Why Do We Sweat While Sleeping?



Tossing and turning in bed and randomly waking up at night is uncomfortable, but experiencing night sweats may take the cake in comparison. You may have suffered from night sweats once in a blue moon or more frequently; it should be explored despite the cadence.

Although many different variables may cause night sweats, like menopause, home environment (temperature), or drinking alcohol, there can be more severe causes like illness (infections and even cancer). To understand why we may be sweating in our sleep, we should reference several potential causes and prioritize scheduling a medical appointment with a primary care provider to understand the cause. Speak with your doctor if you’re experiencing night sweats frequently and if they are starting to affect your sleep quality, daily life, or overall health. When meeting with your doctor, relay any sleep issues or concerns to them so you can be monitored for sleep apnea or insomnia. See some potential reasons why you may be sweating in your sleep.

Monitor your sleeping environment: When experiencing night sweats, it’s essential to consider your sleeping environment. Reflect on these questions: Where do you usually sleep? How many blankets do you have? What’s the temperature in your home and bedroom? If you sweat while sleeping, try adjusting your sleep environment to be cooler. 

Hormonal issues: According to the Sleep Foundation, sweating is normal and integral to regulating the body’s temperature. However, if you’re sweating too much, you may be experiencing hormonal irregularities. According to the National Center for Biotechnology, up to 64% of women often report sleeping problems and higher rates of insomnia during perimenopause and menopause.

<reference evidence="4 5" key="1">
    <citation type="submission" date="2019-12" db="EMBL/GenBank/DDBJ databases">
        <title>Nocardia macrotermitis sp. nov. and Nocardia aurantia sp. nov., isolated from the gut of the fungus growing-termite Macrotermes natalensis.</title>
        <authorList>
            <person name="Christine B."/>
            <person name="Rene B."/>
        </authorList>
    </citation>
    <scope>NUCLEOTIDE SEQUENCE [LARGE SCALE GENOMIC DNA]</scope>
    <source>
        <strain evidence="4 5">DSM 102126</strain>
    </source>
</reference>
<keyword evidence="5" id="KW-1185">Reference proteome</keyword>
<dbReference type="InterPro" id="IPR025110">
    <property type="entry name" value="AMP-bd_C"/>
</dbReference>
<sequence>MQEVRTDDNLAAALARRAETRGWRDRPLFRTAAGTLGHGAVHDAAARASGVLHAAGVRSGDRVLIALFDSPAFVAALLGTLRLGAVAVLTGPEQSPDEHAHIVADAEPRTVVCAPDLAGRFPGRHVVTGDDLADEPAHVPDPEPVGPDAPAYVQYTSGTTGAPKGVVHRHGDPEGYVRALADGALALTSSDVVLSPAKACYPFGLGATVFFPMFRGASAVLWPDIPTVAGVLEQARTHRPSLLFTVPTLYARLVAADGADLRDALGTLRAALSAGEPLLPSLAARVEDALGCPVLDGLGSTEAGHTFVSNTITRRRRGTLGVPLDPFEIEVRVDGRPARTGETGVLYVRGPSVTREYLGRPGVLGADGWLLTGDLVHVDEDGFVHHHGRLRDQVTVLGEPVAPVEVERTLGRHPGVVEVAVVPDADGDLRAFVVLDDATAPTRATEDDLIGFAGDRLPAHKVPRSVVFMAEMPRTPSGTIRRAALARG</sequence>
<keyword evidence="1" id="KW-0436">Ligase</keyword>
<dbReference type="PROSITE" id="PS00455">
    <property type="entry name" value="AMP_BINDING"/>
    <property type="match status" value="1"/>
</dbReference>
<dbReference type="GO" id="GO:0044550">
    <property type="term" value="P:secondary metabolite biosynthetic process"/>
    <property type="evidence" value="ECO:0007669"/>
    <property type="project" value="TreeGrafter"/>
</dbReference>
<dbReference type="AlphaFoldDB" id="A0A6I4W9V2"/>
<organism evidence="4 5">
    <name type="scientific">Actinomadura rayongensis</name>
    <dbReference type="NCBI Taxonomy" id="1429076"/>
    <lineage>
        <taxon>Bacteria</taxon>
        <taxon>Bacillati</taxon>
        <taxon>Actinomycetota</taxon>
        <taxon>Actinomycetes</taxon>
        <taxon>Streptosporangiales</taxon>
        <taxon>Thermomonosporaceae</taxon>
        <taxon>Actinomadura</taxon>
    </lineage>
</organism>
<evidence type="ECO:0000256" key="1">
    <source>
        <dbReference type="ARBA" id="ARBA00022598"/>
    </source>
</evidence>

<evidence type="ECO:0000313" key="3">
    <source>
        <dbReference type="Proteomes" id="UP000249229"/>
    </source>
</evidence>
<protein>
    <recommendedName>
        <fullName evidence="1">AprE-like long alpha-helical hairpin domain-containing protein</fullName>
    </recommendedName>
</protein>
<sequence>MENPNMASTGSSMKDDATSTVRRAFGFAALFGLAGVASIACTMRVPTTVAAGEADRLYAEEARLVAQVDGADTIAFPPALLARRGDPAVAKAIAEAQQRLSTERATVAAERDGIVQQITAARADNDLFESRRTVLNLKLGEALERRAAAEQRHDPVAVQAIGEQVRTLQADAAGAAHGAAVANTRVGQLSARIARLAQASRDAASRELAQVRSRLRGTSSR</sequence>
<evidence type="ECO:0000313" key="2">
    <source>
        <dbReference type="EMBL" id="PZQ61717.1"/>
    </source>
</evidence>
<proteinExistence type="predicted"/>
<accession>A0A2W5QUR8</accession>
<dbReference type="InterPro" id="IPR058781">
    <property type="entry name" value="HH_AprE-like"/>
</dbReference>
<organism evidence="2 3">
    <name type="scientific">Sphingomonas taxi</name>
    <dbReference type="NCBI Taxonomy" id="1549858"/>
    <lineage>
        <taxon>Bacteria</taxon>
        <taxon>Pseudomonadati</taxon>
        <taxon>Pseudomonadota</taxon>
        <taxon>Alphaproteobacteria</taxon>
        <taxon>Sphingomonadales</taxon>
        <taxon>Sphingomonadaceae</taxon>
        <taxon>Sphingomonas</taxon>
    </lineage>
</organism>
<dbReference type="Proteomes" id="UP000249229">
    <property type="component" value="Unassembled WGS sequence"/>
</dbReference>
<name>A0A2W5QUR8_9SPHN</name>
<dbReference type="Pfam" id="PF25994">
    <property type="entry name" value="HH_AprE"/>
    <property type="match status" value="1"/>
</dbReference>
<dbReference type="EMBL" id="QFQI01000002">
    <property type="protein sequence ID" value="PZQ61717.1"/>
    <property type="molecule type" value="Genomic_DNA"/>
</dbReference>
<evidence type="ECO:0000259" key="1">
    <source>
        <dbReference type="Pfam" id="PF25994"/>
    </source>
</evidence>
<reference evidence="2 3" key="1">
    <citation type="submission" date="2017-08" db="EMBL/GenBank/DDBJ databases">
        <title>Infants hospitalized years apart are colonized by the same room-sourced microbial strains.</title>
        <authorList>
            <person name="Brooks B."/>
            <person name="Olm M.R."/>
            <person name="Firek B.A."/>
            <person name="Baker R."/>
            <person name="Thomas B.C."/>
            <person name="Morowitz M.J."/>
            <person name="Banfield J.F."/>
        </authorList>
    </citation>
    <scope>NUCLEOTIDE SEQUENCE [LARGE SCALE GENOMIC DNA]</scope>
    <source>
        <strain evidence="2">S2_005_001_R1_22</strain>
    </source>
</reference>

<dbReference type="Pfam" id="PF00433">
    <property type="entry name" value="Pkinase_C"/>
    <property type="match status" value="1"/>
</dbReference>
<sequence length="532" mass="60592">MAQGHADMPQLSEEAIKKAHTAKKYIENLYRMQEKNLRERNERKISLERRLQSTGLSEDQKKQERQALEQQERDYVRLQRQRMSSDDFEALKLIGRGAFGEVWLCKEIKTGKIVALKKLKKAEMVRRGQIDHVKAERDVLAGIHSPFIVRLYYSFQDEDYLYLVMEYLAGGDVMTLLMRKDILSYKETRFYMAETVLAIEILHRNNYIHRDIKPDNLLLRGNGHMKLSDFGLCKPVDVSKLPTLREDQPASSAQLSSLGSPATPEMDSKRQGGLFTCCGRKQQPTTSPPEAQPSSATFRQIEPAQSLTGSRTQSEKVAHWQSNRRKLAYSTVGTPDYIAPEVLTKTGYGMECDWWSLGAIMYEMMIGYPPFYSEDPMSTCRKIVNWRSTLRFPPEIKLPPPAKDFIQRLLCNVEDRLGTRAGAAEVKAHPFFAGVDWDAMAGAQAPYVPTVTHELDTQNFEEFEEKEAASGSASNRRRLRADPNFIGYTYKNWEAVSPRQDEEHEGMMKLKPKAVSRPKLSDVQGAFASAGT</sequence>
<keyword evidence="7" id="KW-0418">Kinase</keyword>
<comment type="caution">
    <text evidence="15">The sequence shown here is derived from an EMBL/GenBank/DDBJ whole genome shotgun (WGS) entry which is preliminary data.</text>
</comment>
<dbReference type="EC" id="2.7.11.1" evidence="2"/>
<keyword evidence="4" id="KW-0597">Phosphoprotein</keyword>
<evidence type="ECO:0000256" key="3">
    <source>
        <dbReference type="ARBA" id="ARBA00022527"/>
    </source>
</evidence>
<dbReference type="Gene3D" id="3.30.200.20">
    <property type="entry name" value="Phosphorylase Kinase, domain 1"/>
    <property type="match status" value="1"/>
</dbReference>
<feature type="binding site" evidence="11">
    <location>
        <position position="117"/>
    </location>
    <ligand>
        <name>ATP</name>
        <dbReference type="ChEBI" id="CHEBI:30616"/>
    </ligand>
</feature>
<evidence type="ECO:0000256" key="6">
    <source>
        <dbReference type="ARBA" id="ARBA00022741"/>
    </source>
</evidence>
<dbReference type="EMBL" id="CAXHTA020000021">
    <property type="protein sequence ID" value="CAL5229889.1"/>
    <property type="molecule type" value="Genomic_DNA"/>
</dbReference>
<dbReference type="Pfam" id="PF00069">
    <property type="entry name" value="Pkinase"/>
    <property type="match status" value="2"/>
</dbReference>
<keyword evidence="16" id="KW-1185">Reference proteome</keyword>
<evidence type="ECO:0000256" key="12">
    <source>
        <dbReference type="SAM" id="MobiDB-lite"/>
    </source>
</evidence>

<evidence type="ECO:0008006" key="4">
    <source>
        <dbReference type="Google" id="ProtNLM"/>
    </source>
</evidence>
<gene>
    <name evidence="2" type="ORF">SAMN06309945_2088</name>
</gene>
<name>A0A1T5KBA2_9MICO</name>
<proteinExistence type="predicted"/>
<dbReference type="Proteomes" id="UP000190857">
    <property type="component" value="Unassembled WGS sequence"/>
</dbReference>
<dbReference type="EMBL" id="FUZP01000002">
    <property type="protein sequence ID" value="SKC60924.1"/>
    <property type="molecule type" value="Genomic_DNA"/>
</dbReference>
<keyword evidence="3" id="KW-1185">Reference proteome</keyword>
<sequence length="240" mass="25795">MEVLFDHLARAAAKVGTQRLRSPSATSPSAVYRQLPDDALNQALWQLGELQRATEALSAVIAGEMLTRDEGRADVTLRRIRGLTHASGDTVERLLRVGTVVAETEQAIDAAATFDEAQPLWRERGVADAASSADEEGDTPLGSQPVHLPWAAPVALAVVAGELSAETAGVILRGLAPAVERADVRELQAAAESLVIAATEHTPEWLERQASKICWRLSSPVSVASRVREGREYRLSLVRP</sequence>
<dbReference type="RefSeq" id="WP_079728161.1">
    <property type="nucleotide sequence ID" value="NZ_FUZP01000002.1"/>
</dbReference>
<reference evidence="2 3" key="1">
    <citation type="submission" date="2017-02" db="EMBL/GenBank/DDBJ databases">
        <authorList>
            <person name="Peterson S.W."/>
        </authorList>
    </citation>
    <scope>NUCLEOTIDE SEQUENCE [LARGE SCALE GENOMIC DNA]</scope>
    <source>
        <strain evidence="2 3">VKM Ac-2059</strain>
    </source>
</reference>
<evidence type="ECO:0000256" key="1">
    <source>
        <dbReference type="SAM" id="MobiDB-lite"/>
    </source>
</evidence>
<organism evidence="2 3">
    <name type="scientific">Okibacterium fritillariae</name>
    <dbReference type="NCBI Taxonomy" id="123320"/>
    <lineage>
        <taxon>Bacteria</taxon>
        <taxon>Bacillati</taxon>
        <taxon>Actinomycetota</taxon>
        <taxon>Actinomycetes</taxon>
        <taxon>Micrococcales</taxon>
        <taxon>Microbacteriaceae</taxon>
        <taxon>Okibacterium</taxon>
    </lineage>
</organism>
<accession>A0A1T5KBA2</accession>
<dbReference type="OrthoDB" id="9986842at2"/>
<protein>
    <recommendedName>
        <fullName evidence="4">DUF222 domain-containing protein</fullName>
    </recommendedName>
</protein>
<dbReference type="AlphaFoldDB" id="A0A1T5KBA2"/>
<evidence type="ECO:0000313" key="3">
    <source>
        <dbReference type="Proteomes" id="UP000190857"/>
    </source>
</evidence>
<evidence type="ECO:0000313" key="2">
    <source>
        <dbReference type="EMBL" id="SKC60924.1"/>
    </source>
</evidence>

Neurological issues: A cause of night sweats can also be conditions that affect the nervous system, like stroke or Parkinson’s disease (nerves compromised of the brain and spinal cord, which extend into the rest of the body. Additionally, any severe damage or injuries to the spinal cord can potentially cause night sweats. 

Potential sleep disorders: While it hasn’t been proven sleep disorders, the Sleep Foundation reported that a third of people with obstructive sleep apnea (OSA) tend to experience regular night sweats – as people with OSA have difficulty with breathing while sleeping, resulting in drops of blood oxygen levels which can produce night sweats.

See some easy ways you can try to prevent sweating in your sleep:

Monitor your sleep environment: Aim to try to keep your bedroom cool. Crack open a window, or sleep with a light fan to ensure your sleeping area isn’t too hot. 

Try sleeping naked: If you’re sweating at night, try to sleep naked or minimal pajamas. 

Consume liquid: Drink a glass of cold water before bed, not alcohol. 

Consider what you’re eating: Try your hardest to avoid caffeine, spicy food, and hot drinks before bed.

Level up your fitness routine: Exercise during the day or the early evening, but not right before bed.


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